"His life lies on your desire now". Theatrical and poetic, this orgy film represents to me a very-very-french-cinema - it's as sexy as it is blasé. Beautiful photography work on this tale of desire and love. I'm really fond of Gonzale's aesthetics and oniric screen presence. As the stud would say: "It doesn't matter if it's true, it's their story". Empty hearts salvation and pure poetic magnetism.
Although I expected to find it irritating (the Cocteau like staginess, the hushed whispering, the Ruizian games except without his Modern unsentimentality, the commonplaces of sex & death & the very au courant prosodizing about the (death of the) cinema), I was very moved by it in the end (the actors' conviction, the director's commitment to his own odd vision, the haunting depiction of need & human incompleteness).
"I curse the cock that has torn me from my destiny!" If you can appreciate and enjoy a line like that, you are probably on this movie's wavelength. I was...mostly. Like many movies that pretend to be about sex, this one turns out to be rather chaste and even cornily sentimental, concerned ultimately with the twin fears of death and solitude. It reminded me of the later films of Visconti.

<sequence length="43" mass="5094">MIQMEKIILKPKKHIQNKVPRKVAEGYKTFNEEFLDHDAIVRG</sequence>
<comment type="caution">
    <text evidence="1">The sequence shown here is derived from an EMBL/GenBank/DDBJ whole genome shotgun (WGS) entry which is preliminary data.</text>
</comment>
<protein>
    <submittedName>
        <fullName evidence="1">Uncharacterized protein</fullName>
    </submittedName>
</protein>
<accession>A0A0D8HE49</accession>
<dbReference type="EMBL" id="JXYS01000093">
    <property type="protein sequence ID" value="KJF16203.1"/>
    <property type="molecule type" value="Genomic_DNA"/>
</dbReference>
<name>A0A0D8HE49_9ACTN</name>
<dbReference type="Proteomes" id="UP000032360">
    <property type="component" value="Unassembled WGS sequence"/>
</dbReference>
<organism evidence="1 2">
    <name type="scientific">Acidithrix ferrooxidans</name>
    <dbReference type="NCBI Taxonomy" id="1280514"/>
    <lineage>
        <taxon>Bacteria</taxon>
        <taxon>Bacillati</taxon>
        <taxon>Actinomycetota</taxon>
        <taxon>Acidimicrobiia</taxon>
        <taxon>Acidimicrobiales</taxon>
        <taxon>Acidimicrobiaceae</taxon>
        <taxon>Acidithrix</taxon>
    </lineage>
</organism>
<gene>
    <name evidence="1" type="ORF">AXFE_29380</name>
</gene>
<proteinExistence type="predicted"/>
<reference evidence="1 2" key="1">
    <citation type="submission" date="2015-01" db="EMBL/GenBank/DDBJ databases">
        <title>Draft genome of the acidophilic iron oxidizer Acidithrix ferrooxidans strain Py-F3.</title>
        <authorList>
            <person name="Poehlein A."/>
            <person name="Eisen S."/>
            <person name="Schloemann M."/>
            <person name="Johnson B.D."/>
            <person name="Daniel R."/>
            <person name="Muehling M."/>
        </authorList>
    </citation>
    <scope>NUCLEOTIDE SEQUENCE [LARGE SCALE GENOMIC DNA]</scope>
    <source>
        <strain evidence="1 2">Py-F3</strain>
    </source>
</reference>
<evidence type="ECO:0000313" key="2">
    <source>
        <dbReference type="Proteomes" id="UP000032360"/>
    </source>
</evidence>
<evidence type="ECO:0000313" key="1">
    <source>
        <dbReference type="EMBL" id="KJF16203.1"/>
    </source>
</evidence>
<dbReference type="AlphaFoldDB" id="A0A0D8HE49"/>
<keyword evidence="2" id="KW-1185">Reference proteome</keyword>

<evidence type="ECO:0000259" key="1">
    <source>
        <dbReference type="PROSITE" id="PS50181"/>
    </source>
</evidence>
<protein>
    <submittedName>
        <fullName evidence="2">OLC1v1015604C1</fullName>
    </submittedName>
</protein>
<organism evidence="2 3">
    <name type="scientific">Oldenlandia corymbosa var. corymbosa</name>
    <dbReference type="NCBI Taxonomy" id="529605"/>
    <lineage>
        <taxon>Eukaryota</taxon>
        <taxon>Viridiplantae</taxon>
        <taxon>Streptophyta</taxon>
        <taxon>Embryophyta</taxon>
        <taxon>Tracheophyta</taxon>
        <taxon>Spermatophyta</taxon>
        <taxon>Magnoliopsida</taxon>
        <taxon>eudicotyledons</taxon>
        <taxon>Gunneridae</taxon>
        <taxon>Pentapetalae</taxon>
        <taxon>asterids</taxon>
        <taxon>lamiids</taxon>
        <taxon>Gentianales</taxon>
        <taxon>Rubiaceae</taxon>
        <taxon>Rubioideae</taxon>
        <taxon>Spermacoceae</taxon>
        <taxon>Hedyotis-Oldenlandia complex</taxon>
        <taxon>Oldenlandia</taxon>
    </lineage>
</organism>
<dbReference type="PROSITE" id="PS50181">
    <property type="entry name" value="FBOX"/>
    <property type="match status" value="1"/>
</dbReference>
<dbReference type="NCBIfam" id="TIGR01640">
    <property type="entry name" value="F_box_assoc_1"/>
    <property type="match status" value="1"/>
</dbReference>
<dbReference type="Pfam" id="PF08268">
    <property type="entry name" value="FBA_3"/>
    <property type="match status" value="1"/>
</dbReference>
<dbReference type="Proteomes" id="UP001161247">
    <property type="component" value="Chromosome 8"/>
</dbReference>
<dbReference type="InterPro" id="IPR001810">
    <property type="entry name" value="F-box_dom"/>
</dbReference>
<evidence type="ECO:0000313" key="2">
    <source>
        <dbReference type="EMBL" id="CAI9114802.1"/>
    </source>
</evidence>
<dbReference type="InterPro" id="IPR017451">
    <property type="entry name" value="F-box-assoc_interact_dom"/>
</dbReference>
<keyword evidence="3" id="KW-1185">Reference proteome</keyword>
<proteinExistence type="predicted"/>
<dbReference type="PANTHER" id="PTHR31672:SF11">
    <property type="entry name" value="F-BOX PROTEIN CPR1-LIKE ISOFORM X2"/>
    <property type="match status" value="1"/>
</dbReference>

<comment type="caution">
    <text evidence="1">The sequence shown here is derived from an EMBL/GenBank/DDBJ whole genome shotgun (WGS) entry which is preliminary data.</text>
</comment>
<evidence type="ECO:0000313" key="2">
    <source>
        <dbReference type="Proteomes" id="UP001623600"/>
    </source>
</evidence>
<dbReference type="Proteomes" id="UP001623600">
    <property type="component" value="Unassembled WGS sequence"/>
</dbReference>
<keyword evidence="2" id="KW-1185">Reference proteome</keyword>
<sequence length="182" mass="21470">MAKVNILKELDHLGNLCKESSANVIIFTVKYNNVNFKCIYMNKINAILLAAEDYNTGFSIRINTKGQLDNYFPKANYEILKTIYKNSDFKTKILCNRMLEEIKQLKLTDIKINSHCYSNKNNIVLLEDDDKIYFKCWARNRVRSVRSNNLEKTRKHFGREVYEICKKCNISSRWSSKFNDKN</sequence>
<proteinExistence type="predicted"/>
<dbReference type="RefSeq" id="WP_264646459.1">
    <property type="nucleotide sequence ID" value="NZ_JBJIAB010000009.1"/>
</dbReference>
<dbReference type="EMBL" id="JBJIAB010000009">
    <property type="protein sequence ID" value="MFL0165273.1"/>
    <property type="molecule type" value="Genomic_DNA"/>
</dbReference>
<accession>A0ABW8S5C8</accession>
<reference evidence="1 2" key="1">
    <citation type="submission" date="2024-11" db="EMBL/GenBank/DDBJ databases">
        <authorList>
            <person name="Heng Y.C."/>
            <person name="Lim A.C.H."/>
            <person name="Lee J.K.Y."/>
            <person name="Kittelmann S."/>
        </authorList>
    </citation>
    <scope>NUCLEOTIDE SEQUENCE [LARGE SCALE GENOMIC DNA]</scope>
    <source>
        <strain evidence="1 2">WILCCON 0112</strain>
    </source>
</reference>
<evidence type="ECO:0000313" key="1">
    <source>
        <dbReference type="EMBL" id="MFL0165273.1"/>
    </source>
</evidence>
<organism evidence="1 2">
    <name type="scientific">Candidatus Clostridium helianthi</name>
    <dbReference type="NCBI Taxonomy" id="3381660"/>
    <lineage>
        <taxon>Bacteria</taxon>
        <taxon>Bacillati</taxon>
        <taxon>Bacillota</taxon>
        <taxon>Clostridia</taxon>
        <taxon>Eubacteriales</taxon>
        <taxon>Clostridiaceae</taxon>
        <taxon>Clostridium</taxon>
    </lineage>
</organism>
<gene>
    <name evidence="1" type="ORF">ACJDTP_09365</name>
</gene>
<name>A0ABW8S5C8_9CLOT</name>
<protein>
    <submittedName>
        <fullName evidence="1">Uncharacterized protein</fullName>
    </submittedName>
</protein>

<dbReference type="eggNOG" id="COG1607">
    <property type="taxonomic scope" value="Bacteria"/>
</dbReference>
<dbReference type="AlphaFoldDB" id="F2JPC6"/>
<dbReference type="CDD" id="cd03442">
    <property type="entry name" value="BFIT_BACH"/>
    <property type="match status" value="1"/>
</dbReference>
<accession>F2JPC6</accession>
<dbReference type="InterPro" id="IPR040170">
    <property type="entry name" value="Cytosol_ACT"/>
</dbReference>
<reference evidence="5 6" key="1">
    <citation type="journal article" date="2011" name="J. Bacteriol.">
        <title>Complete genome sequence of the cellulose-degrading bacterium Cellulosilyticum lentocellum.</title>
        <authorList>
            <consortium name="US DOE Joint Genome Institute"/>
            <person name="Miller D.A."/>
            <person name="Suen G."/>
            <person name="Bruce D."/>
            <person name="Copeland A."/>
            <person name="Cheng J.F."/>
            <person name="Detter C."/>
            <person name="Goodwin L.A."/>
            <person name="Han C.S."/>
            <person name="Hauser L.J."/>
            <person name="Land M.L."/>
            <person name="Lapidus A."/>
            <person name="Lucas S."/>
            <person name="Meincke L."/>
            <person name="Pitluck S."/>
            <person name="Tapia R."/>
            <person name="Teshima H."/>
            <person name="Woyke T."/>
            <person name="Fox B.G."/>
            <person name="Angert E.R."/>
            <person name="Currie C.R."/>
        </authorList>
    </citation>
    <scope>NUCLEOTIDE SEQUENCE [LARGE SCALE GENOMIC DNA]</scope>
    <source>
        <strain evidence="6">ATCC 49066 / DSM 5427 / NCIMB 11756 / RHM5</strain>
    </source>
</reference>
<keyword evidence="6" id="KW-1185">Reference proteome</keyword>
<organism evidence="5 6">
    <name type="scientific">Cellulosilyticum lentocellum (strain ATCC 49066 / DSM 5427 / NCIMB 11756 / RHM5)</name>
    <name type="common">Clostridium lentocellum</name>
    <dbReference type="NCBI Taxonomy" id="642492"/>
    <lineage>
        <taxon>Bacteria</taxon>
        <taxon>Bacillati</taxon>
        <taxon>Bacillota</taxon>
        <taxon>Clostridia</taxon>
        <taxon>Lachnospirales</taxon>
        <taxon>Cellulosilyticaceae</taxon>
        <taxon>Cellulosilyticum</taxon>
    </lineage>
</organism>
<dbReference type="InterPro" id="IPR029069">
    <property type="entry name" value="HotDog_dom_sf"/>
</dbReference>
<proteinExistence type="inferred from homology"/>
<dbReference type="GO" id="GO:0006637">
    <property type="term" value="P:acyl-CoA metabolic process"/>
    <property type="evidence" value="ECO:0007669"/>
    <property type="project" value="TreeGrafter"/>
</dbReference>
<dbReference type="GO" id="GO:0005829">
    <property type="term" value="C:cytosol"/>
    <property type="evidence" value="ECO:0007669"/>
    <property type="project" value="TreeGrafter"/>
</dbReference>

"This is the dress from my dream. Seeing it, I remembered. Always follow the clues in dreams." Like the movie Blue Velvet crossed with a one-room play such as Fritz Leiber's The Big Time except they spend all their time talking about sex and love in French. With a dash of Boris Vian's Froth on the Daydream crossed with Mephistopheles dressed as a maid. M83 soundtrack is gorgeous. Immortality in the night. "And now?"
There are good moments here, and it has a surprisingly warm heart. The frank exposition and almost academic eroticism makes for a very French film, and even though I don't think it all worked, the mystery surrounding the main couple (not quite the right word) kept me engaged, and I enjoyed the payoff. Plus, M83's soundtrack was spot on. I want that music machine!